Morning Announcements April 30, 2012

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April 30, 2012 04:41 pm

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Happy Monday (or at least pretend to be happy, soon it’ll be over). Here are the top headlines in education news. Enjoy!

The Chicago Tribune reports that the cash-strapped Chicago Public Schools is racing to spend about $16 million in federal tutoring grants by the end of the summer to avoid losing the money in a program plagued by dwindling participation and financial missteps.

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Morning Announcements April 27, 2012

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April 27, 2012 04:08 pm

Congratulations, it’s another Friday. You’ve made it through a tiring, hectic work week and are now free to relax and kick back or party hard, whichever you prefer. But not just yet. Until the work day officially ends, you’re stuck here. You might as well take in some education news in the meantime.

The Wall Street Journal reports that some local Head Start programs for the first time will have to compete for a share of $7.6 billion in federal funding under a plan aimed at weeding out low-performing preschool centers.

From the Huffington Post a new bill could require young children to pass a test before ever entering kindergarten. Thousands of Tennessee children would be required to pass a “maturity test” every year to enter kindergarten under a new bill passed by the state House of Representatives Wednesday.

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Afternoon Announcements: April 26, 2012

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April 26, 2012 07:09 pm

Happy Thursday, you’re almost at the weekend. Don’t fret, it’s coming. For now, get caught up with the latest education news headlines.

High school drop outs continue to be the focus here at the Alliance for Excellent Education and is drawing increasing attention from various media outlets. From PBS, learn how Shelbyville Indiana fixed its dropout problem with “Dropout Nation:’ Turnaround. Six years later, Shelbyville’s graduation rate jumped to 90 percent, but how did they turn things around?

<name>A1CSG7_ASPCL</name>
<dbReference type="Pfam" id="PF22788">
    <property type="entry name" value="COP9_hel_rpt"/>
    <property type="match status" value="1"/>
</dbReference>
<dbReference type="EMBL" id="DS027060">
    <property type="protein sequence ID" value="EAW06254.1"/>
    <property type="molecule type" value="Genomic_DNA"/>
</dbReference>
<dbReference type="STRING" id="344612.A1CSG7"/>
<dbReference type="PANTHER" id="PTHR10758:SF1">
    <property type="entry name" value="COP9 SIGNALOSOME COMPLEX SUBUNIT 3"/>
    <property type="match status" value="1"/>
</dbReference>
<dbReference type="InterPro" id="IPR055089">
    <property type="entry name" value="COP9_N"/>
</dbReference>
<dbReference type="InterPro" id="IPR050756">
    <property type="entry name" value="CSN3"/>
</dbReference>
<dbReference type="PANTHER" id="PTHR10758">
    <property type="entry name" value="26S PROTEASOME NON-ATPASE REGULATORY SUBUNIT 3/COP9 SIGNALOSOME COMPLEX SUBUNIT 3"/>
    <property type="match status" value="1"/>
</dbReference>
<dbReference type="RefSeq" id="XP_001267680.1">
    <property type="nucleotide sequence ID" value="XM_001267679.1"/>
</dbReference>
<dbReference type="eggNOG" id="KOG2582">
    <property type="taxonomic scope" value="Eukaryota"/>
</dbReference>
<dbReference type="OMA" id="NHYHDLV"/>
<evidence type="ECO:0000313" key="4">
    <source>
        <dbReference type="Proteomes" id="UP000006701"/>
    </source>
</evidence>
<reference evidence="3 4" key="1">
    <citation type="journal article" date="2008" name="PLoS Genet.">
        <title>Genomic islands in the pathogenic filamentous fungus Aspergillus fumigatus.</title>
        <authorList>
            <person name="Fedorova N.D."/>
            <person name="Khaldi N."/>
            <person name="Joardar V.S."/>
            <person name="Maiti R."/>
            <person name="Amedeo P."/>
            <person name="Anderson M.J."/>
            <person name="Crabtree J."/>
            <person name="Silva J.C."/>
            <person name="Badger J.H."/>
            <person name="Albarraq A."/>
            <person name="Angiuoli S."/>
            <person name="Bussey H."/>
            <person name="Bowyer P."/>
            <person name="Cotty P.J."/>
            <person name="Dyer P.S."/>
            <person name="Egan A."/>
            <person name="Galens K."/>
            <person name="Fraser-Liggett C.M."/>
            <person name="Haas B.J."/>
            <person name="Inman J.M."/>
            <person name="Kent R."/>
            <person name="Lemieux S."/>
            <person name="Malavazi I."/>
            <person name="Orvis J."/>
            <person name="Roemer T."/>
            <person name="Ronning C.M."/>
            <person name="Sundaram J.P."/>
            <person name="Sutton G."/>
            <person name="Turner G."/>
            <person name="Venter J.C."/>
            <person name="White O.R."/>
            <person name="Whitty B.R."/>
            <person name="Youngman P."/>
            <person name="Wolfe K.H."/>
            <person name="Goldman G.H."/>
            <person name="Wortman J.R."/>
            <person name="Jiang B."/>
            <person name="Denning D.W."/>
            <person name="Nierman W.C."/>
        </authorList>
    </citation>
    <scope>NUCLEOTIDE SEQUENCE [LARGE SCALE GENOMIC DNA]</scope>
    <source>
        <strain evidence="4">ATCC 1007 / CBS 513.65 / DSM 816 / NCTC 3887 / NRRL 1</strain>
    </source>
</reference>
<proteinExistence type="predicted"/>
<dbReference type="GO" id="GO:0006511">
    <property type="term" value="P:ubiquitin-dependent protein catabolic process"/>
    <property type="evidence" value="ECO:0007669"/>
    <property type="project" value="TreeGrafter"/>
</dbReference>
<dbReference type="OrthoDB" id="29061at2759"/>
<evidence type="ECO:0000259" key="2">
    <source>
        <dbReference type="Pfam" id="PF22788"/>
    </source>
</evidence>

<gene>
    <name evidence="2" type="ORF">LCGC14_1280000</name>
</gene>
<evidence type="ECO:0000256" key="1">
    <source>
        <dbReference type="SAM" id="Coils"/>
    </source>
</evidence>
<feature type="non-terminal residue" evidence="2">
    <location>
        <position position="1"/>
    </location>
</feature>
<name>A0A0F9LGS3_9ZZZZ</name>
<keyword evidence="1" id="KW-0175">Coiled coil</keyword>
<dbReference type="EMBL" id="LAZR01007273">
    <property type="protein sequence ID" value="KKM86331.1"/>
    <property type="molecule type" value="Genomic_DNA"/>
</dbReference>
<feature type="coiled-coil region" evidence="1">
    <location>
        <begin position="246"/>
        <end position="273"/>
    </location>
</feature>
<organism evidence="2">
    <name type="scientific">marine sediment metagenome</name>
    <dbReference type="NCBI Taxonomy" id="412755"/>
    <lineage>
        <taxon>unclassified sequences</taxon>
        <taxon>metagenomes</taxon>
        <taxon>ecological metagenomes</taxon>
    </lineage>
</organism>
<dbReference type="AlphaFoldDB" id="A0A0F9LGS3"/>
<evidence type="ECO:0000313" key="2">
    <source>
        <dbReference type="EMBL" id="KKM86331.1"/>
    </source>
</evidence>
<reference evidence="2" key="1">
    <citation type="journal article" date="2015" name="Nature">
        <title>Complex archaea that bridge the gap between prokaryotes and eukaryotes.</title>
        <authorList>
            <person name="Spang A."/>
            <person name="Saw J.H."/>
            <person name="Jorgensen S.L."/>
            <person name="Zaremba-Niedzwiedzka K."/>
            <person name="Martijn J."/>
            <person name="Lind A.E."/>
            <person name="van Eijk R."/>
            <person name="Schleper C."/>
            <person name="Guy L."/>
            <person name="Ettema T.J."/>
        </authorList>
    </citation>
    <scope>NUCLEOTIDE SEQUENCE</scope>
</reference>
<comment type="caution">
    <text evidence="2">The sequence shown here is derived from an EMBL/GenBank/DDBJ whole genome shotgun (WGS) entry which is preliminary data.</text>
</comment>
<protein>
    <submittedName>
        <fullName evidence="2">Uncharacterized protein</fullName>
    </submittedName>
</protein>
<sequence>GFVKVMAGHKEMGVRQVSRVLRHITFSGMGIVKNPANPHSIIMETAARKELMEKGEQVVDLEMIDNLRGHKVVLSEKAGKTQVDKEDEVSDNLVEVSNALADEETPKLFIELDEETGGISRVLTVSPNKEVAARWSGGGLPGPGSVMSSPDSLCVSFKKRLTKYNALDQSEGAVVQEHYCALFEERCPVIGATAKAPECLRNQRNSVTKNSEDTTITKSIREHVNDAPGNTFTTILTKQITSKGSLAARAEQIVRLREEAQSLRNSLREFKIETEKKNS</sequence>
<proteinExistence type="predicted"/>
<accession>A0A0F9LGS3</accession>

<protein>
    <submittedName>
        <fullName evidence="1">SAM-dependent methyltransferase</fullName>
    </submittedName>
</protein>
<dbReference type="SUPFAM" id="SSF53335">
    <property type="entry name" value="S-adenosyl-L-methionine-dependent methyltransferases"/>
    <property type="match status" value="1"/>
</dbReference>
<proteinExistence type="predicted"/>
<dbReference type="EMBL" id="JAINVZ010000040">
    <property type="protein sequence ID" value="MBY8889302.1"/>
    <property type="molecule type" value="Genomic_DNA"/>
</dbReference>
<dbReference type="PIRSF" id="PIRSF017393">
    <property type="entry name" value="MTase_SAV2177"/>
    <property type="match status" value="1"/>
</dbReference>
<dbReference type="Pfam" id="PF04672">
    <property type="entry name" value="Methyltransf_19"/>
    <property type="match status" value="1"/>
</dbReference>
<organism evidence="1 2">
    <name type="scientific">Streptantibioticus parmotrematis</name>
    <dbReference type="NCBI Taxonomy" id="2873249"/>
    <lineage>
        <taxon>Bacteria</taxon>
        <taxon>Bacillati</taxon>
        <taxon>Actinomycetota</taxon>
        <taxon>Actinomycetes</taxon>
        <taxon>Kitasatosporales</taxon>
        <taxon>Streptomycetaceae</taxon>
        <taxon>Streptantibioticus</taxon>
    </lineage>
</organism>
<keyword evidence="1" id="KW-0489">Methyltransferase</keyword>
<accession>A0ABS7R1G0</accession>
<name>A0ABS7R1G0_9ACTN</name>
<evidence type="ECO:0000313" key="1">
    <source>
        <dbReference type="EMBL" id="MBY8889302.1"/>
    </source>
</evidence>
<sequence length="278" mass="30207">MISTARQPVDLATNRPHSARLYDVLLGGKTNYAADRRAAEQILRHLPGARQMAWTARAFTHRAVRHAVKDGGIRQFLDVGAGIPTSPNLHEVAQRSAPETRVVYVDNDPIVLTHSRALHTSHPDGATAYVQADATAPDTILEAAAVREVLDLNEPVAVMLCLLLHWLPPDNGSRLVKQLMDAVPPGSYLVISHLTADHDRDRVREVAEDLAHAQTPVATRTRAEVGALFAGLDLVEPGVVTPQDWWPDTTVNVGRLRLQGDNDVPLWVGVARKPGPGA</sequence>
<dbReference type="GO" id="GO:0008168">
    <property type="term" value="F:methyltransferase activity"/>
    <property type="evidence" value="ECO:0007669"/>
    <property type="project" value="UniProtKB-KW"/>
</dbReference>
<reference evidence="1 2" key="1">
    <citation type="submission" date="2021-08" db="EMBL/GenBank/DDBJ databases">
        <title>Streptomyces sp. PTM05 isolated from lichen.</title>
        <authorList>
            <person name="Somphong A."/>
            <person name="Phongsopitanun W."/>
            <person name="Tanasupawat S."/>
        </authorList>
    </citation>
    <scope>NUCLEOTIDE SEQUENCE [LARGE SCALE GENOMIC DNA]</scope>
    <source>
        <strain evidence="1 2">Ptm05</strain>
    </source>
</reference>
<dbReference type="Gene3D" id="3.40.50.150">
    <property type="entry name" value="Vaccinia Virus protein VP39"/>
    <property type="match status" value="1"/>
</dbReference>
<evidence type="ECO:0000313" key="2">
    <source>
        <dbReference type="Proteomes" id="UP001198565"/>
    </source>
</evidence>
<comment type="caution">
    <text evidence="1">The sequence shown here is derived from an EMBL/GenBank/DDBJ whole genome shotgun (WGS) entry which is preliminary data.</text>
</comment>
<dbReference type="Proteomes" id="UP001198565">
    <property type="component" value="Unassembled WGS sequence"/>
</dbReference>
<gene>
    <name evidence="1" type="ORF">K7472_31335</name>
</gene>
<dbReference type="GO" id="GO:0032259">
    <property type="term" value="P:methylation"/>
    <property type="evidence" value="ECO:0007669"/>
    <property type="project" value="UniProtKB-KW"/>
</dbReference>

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Stats that Stick: April 25, 2012

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Posted:
April 25, 2012 08:38 pm

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Number of public schools at risk of closure in Philadelphia:
64

Philadelphia School District is nearly insolvent, lags behind most other urban districts in academics, and loses students to charters because parents believe it does not keep their children safe. So Chief Recovery Officer Thomas Knudsen announced a plan that would essentially blow up the district and start with a new structure.

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Morning Announcements April 25, 2012

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April 25, 2012 05:30 pm

Happy Wednesday, here are your latest education headlines. President Obama is drawing more attention to legislation that will double the interest rates of Stafford loans for college students in July. The bill would add an additional thousand dollars in expense for students who are looking to advancing their education. The President stopped by Late Night with Jim Fallon to voice his opposition in an unconventionally smooth way. President Barack Obama slow jams the news. Take a look at the video above!